Edmonton woman wins Wiky’s ‘Chase the Ace’

Many of the members of the Chase the Ace committee took the opportunity to celebrate the catching of the Ace on Sunday by Edmonton’s Kerry Kaboni, a Wiikwemkoong band member.

$1.3 million purse after 42 weeks

WIIKWEMKOONG—Congratulations are pouring in from all points for the winner of the Wiikwemkoong Chase the Ace draw.

Kerry Kaboni (48) of Edmonton and who is originally from Wiikwemkoong held the winning ticket for the 42th draw, taking home a cool $1,377,707.80 in total prize money. That’s $91,543 in weekly prize money and $1,286,163 in progressive jackpot cash. Ms. Kaboni said her win came as a surprise.

“I would hope,” she laughed, but she hardly dared dream. “It still hasn’t sunk in. I bought a book a week from my cousin Ashley. I figured it wasn’t that much and even if I didn’t win anything, it was going to a good cause.”

In fact, in many ways the biggest beneficiaries of the draw will be the people of Wiikwemkoong, as $1,286,163 will go to help support many needed services in the Wiikwemkoong Unceded Territory communities that will benefit from the proceeds of the draw.

“My phone was still blowing up when I got up this morning,” said Ms. Kaboni, “so I know it wasn’t all just a dream.” Nearly all of the calls she has been getting have been congratulatory in nature.

Ms. Kaboni hasn’t made any decisions about how she will spend her win, although there are some things that spring readily to mind. “My son is 17 and he is looking at where he will go to university,” she said. “He’s pretty excited. I told him that our gift to him will be leaving school debt free.” That’s something Ms. Kaboni can understand only too well. “It took me 10 years to pay off my student debt,” she said.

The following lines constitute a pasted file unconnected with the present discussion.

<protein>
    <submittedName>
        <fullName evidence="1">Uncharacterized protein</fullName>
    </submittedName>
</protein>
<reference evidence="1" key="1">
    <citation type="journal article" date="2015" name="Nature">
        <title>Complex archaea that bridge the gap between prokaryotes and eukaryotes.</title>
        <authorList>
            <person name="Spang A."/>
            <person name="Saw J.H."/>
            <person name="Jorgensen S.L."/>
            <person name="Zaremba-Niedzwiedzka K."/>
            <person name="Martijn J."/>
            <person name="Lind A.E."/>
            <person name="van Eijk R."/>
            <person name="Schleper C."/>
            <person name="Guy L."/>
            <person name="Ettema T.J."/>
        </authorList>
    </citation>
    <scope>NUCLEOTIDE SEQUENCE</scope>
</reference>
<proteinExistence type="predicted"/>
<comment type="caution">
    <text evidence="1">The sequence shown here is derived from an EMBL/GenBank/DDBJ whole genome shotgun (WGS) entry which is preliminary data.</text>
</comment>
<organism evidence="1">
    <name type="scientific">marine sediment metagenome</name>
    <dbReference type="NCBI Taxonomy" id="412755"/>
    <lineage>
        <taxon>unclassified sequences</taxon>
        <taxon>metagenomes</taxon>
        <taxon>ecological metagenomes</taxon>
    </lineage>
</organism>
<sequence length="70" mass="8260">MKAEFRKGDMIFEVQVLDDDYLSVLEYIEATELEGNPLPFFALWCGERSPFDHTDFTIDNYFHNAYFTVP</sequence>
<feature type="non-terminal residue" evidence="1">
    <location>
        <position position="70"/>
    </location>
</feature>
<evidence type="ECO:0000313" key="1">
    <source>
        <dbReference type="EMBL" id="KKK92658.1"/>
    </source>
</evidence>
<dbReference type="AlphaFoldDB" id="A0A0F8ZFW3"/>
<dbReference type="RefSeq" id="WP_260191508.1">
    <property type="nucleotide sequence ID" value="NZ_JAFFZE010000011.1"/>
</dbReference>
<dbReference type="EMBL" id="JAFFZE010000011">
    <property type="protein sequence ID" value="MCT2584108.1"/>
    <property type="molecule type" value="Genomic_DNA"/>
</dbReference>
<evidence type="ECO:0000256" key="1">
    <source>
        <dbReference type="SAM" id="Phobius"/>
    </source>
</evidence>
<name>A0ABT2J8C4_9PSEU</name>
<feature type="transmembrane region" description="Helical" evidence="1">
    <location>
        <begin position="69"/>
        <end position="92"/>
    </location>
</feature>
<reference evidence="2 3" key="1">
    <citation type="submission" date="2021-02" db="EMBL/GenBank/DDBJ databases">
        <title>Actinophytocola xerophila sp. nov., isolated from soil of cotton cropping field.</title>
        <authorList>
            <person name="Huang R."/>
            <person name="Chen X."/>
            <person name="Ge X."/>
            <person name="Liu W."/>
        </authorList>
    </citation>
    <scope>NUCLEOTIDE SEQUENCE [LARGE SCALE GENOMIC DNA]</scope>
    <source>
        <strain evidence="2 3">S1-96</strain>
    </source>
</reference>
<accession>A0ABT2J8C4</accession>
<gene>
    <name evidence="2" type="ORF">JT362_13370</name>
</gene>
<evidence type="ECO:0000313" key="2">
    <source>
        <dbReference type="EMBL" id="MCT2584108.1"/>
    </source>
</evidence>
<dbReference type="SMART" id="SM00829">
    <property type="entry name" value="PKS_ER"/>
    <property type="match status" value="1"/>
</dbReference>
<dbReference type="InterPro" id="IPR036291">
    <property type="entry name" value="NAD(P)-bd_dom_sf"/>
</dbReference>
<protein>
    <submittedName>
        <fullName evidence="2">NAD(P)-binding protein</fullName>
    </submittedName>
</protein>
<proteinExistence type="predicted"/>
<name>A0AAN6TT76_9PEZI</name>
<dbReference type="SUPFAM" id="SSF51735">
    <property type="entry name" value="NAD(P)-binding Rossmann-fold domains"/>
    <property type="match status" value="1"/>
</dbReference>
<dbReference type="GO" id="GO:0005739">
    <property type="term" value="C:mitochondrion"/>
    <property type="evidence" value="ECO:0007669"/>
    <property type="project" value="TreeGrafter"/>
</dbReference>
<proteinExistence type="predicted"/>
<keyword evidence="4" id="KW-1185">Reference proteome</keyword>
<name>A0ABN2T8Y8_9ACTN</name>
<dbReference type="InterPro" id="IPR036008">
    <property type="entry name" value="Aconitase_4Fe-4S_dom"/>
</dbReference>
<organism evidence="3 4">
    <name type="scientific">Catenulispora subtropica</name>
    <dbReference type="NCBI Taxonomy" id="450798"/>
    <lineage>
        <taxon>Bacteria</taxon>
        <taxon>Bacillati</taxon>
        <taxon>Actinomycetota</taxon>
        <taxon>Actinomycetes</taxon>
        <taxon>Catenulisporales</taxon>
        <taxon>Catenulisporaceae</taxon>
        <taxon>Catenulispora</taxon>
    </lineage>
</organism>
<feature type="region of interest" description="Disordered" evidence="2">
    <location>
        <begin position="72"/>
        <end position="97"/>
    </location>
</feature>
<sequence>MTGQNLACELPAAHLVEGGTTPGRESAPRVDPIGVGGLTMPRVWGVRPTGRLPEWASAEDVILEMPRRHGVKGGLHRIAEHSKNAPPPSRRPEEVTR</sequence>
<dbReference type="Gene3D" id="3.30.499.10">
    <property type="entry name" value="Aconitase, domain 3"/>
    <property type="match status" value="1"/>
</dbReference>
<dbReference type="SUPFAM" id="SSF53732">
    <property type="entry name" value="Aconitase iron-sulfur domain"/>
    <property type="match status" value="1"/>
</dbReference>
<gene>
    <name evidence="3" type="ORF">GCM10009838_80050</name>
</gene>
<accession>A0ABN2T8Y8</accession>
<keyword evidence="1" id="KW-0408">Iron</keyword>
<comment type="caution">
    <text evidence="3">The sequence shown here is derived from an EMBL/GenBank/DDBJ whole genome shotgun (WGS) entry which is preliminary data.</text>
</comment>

Meanwhile, she and her husband Danny have been building a cabin in Jocko Bay. Ms. Kaboni returns to Wiikwemkoong for her vacation each year and has been anticipating retiring to her home community. “This will help finish the cabin,” she said.

But she hasn’t made up her mind just yet about retirement. “That is definitely an option,” she said. “I started working for the City of Edmonton while I was going to school and then I thought I would try and get on permanent with the city.” That worked out well.

Ms. Kaboni hasn’t collected her cheque yet. “I am hoping to take a flight out soon,” she said.

In the Chase the Ace draw, players pay $5 a ticket and select a number between one and 52 for their choice of envelope. A deck of playing cards had been placed in envelopes also numbered from one to 52 and if the ace of spades were to be found in the envelope with the number on the drawn ticket the ticket holder receives both the weekly prize and a jackpot that accumulates over the length of the draw. If the ace is not “caught” then the winner just receives the weekly prize and the progressive pot grows for another week.